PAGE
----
Social-emotional lessons - Children learn conflict resolution skills and how to develop healthy self-esteem and a godly character. Children often come from challenging home environments and are taught social and personal skills.

Lunch and social time - Children generally receive a meal such as pasta, rice, vegetables and/or meat.

Health lessons - Children are taught practical health and hygiene tips.

Letter writing and career planning - Older children work with local staff to identify their strengths and interests, setting realistic goals for their future.

In addition to Compassion’s curriculum, children have opportunities to participate in activities such as sports tournaments, camps, dance performances and job fairs, as well as excursions to parks, museums, zoos and local companies. Older students are typically involved in skills workshops such as hairdressing, information technology and office skills.

The greatest needs impacting children living in poverty in Brazil

One of the world’s biggest economies and a rising global power, Brazil has struggled for decades with a growing gap between rich and poor—a gap that has been exacerbated by the COVID-19 pandemic.

Officially in recession and struggling to rebound from the terrible health toll of 2020, Brazil faces an uncertain future—and the nation’s poor remain marginalised.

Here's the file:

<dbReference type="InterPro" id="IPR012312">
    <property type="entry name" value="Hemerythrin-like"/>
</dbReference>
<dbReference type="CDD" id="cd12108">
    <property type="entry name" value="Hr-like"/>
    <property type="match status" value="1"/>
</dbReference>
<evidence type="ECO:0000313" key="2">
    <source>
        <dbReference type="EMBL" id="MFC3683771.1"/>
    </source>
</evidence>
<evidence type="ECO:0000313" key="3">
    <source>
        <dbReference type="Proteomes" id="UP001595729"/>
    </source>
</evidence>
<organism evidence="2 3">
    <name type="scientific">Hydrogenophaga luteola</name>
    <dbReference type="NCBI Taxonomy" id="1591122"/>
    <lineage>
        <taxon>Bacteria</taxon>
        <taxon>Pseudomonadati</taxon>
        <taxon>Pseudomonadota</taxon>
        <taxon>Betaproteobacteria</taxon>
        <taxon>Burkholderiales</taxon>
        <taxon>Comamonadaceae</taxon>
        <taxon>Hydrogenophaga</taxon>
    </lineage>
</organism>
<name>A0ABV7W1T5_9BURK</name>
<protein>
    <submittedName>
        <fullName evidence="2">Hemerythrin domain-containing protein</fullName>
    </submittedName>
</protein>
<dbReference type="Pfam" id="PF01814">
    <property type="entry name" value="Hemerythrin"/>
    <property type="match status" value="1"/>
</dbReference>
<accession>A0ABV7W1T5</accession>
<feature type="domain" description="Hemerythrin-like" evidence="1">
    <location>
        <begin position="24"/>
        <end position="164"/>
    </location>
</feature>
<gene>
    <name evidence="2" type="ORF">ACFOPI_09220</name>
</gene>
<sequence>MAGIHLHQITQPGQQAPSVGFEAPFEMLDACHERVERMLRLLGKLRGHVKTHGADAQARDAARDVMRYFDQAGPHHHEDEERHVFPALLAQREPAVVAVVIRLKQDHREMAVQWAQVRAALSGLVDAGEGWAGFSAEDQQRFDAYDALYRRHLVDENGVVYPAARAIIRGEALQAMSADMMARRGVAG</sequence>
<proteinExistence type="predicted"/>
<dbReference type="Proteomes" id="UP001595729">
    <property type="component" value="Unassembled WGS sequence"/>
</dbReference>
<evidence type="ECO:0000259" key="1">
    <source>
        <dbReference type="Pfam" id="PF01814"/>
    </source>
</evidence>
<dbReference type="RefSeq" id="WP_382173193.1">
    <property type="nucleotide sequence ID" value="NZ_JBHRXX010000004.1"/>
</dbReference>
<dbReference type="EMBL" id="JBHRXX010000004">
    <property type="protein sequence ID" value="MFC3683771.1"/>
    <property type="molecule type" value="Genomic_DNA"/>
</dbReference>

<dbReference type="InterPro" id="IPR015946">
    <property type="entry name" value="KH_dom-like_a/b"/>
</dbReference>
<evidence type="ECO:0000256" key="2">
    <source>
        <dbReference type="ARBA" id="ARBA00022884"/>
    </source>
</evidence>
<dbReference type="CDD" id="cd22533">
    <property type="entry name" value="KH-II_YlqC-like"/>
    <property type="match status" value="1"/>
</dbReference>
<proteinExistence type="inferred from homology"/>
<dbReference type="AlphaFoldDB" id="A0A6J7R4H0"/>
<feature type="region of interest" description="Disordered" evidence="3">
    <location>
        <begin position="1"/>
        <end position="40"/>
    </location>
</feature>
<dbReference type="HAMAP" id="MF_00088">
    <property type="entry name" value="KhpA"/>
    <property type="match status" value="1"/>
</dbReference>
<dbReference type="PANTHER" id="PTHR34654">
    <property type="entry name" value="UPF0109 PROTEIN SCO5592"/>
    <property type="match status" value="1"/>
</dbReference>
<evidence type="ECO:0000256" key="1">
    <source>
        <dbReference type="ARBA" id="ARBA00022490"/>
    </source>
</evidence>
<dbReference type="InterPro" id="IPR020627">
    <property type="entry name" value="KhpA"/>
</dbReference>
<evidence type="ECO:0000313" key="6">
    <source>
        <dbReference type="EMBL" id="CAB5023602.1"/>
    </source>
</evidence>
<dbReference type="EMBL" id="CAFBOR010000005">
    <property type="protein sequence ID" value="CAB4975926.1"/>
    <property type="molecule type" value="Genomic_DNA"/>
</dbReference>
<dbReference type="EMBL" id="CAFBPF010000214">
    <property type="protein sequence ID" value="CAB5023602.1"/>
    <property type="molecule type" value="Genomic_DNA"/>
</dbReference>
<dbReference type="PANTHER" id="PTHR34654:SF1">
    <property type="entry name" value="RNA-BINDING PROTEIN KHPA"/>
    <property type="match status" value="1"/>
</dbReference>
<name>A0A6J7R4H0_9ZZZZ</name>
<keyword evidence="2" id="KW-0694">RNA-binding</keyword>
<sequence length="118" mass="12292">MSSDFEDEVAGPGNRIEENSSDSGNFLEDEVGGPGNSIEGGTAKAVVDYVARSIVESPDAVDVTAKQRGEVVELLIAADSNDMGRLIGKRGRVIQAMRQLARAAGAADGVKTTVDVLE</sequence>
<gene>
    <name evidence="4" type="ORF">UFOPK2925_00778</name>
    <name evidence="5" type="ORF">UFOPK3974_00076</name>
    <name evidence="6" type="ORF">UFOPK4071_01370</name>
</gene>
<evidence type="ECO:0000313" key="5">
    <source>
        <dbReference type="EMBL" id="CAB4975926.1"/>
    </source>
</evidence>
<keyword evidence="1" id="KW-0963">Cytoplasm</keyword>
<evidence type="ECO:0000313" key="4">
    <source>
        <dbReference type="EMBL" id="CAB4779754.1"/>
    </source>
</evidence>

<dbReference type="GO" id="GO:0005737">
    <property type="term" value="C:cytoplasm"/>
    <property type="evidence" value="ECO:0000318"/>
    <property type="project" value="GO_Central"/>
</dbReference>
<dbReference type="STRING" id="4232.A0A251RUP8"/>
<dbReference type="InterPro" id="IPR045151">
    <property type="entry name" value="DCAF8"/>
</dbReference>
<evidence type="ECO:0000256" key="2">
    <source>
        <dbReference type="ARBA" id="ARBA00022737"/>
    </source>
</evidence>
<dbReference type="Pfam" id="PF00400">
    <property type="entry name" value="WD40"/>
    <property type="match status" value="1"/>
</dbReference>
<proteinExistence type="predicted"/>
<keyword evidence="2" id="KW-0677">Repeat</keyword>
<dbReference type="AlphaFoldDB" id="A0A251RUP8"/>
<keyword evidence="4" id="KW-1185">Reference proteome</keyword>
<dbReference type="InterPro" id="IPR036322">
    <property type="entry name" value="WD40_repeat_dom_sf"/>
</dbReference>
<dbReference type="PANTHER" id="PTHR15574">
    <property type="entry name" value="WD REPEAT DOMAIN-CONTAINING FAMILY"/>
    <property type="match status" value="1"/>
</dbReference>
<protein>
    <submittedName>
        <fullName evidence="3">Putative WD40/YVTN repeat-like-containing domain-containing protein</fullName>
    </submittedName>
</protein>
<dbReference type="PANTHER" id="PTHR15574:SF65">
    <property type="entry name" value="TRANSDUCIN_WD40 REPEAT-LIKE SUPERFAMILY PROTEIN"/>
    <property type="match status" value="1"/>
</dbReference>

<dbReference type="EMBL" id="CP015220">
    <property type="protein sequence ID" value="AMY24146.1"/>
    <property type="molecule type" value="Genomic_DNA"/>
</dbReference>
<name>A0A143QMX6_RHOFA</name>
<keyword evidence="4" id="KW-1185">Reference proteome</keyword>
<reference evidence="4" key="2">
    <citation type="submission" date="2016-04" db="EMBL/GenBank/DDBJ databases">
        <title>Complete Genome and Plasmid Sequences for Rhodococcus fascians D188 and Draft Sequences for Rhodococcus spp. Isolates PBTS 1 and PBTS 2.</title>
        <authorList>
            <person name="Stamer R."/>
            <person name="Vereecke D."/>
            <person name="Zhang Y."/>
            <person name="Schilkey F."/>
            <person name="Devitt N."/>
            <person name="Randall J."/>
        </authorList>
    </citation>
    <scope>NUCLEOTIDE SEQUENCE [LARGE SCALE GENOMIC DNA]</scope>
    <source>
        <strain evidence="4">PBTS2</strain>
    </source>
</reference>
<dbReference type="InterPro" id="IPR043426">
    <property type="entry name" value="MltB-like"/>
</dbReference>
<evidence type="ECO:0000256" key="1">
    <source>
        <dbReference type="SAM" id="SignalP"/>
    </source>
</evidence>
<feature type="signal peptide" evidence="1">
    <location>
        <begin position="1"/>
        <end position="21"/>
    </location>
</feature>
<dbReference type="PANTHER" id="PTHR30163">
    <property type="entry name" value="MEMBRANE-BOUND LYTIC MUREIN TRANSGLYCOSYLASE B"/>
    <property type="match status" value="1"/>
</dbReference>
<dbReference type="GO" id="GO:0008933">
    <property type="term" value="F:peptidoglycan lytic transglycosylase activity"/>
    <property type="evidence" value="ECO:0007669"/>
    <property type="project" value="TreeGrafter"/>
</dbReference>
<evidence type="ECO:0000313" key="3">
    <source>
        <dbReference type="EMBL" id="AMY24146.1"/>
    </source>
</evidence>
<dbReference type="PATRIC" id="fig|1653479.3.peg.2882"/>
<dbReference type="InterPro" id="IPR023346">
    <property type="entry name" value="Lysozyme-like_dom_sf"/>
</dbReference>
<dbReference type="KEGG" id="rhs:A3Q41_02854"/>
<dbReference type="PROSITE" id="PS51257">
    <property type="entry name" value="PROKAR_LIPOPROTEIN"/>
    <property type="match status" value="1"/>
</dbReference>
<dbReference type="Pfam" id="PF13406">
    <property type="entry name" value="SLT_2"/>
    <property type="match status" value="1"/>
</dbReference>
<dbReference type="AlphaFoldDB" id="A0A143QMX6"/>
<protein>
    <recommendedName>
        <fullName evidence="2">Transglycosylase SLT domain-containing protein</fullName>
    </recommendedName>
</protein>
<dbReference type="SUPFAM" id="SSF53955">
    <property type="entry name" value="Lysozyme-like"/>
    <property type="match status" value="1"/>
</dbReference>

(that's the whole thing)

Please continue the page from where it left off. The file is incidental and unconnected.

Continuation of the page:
Home to more than 210 million people, Brazil has the largest population in Latin America, with the majority of citizens living in industrial cities, like Sao Paulo and Rio de Janeiro. Rapid growth in the urban population has created serious social, environmental and political problems, with millions of people living in slums and on the streets.

Children living on the streets are subject to drug and solvent abuse, as well as prostitution and violence. As a result of extreme poverty, child prostitution is on the rise, particularly in areas frequented by foreign tourists such as Rio de Janeiro, Recife and Fortaleza.

Many indigenous groups, particularly in the Amazon region, lack access to healthcare and other services. They have been hit hard by the twin threats of the COVID-19 pandemic and rampant deforestation, which is often driven by cattle ranchers, illegal mining and drug cartels encroaching on their traditional lands.

In rural regions of the country, literacy, infant survival rates and access to water facilities are well below the national average. Only 51 per cent of people in rural areas have access to improved sanitation facilities, compared to 88 per cent in the cities.